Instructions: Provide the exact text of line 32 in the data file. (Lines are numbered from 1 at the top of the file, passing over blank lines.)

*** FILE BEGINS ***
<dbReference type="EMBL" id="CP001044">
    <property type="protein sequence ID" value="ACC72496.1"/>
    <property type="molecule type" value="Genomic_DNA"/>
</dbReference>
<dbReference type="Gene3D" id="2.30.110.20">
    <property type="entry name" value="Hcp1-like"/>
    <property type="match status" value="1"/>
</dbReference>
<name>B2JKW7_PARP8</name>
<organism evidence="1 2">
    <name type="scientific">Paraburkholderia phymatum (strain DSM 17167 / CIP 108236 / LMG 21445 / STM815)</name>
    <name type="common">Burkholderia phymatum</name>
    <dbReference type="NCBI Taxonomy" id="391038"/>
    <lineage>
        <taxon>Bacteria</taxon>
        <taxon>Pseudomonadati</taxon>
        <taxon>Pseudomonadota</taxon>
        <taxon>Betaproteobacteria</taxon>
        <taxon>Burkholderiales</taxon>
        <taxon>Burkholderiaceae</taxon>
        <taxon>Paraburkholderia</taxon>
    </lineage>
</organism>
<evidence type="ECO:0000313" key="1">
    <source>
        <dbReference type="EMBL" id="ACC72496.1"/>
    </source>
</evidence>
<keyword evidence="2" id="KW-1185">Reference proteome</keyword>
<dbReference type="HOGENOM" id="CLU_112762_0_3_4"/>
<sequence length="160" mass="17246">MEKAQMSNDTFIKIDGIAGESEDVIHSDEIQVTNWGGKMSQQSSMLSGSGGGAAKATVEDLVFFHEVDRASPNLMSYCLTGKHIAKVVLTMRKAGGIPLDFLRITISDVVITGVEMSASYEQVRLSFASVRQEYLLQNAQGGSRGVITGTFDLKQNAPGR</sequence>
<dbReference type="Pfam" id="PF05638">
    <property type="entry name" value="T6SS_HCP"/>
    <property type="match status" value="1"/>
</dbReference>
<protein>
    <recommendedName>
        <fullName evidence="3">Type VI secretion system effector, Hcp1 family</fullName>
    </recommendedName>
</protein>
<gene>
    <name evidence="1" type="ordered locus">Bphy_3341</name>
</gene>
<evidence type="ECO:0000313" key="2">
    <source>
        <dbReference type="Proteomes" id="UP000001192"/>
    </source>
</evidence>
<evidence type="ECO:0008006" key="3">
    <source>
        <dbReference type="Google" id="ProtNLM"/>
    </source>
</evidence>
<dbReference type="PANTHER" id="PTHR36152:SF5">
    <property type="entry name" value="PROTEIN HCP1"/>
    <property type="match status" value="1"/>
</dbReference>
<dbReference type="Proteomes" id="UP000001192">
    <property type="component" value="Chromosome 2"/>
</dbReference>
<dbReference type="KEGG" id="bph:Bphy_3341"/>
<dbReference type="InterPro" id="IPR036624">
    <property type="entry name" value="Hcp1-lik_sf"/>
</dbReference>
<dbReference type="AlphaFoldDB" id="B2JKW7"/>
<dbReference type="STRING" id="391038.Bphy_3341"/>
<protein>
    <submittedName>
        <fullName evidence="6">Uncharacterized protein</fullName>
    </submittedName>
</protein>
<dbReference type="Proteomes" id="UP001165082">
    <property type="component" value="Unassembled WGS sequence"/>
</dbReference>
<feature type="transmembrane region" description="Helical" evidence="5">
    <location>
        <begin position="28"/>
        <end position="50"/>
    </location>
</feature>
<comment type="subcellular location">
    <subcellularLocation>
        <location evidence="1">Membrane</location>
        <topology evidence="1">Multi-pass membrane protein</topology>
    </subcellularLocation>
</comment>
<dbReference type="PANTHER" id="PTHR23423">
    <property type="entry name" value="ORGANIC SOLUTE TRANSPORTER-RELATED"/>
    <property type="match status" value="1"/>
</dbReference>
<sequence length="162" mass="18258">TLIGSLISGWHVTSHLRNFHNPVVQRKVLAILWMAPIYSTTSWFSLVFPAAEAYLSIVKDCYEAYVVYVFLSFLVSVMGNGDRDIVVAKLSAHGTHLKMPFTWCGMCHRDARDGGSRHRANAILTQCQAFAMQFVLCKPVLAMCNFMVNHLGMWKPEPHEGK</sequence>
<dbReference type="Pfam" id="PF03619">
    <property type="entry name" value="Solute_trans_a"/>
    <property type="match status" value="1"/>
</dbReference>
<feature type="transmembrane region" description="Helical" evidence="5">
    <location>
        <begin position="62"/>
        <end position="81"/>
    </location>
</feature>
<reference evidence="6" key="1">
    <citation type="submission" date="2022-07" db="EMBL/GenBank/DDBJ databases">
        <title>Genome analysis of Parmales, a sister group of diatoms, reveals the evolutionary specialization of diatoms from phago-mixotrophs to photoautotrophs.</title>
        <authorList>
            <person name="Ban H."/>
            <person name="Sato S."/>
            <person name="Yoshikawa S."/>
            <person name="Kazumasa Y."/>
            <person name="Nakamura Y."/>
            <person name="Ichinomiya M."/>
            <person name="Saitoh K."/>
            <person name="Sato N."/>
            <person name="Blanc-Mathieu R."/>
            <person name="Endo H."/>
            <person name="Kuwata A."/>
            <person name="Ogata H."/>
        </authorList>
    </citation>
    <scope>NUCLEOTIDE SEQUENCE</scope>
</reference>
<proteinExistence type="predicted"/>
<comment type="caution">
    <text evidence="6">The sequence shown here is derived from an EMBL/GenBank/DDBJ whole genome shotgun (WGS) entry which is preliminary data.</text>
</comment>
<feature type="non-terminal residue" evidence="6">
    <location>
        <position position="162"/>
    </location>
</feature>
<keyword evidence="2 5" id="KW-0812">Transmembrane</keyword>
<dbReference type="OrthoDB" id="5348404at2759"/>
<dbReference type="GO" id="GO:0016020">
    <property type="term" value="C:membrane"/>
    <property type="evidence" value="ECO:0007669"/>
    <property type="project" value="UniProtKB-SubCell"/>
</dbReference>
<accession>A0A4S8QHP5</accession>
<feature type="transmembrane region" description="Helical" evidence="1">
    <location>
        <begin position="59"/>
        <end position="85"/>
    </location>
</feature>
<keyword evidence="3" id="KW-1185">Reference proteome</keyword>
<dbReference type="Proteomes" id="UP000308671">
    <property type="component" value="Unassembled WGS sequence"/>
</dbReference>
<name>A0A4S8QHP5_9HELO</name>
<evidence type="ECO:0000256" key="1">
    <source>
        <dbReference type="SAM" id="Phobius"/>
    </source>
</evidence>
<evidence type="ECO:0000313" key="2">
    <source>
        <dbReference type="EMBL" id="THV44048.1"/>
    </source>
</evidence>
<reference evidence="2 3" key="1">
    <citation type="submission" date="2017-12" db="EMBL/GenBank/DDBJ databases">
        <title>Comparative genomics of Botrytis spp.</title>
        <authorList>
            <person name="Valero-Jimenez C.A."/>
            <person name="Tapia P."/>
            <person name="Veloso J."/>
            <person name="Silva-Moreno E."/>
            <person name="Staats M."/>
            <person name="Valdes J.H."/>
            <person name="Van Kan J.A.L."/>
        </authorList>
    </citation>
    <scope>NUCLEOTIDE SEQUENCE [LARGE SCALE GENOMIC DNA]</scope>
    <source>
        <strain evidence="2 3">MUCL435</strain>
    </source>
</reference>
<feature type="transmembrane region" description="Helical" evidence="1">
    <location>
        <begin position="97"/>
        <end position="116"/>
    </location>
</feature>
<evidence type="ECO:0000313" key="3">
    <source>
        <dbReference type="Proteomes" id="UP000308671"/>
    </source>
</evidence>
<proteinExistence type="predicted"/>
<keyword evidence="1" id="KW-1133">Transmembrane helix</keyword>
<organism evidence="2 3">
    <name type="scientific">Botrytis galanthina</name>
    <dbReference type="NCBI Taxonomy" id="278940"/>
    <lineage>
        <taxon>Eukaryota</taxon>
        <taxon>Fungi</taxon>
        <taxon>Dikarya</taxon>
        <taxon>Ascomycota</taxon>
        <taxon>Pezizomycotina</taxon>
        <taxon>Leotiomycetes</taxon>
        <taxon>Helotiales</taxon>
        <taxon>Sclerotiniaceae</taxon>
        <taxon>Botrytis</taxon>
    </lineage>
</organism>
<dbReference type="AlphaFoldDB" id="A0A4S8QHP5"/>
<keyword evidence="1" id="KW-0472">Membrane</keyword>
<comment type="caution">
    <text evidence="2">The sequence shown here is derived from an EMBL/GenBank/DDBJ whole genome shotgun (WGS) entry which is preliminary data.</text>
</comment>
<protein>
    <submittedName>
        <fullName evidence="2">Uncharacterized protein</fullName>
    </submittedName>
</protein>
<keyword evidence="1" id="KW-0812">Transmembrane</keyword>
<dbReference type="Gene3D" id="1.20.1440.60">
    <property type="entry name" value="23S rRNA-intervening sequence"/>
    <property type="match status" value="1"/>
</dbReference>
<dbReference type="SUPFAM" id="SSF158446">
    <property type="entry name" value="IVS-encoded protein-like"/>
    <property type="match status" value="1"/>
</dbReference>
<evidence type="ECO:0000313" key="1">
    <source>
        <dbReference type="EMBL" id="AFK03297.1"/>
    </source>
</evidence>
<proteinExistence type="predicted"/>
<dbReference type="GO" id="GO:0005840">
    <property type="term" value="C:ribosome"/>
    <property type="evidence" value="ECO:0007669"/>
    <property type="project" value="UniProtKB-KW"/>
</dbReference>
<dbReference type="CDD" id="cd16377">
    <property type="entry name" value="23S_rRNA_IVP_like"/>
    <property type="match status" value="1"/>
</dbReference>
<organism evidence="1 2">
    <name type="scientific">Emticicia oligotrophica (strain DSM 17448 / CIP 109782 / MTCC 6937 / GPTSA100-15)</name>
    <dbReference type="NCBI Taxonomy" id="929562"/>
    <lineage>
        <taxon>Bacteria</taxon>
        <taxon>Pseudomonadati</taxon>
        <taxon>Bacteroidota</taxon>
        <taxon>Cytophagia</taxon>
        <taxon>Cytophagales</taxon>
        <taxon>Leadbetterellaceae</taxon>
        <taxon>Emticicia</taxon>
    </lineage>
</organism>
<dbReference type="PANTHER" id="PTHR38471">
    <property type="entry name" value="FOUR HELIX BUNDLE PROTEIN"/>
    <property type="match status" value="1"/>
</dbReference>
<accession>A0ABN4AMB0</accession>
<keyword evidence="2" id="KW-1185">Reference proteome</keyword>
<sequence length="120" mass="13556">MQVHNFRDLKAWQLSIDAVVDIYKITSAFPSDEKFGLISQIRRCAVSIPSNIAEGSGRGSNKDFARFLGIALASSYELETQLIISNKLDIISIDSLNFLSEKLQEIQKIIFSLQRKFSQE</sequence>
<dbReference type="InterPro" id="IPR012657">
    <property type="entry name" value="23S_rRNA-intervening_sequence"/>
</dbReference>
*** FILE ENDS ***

<dbReference type="Pfam" id="PF05638">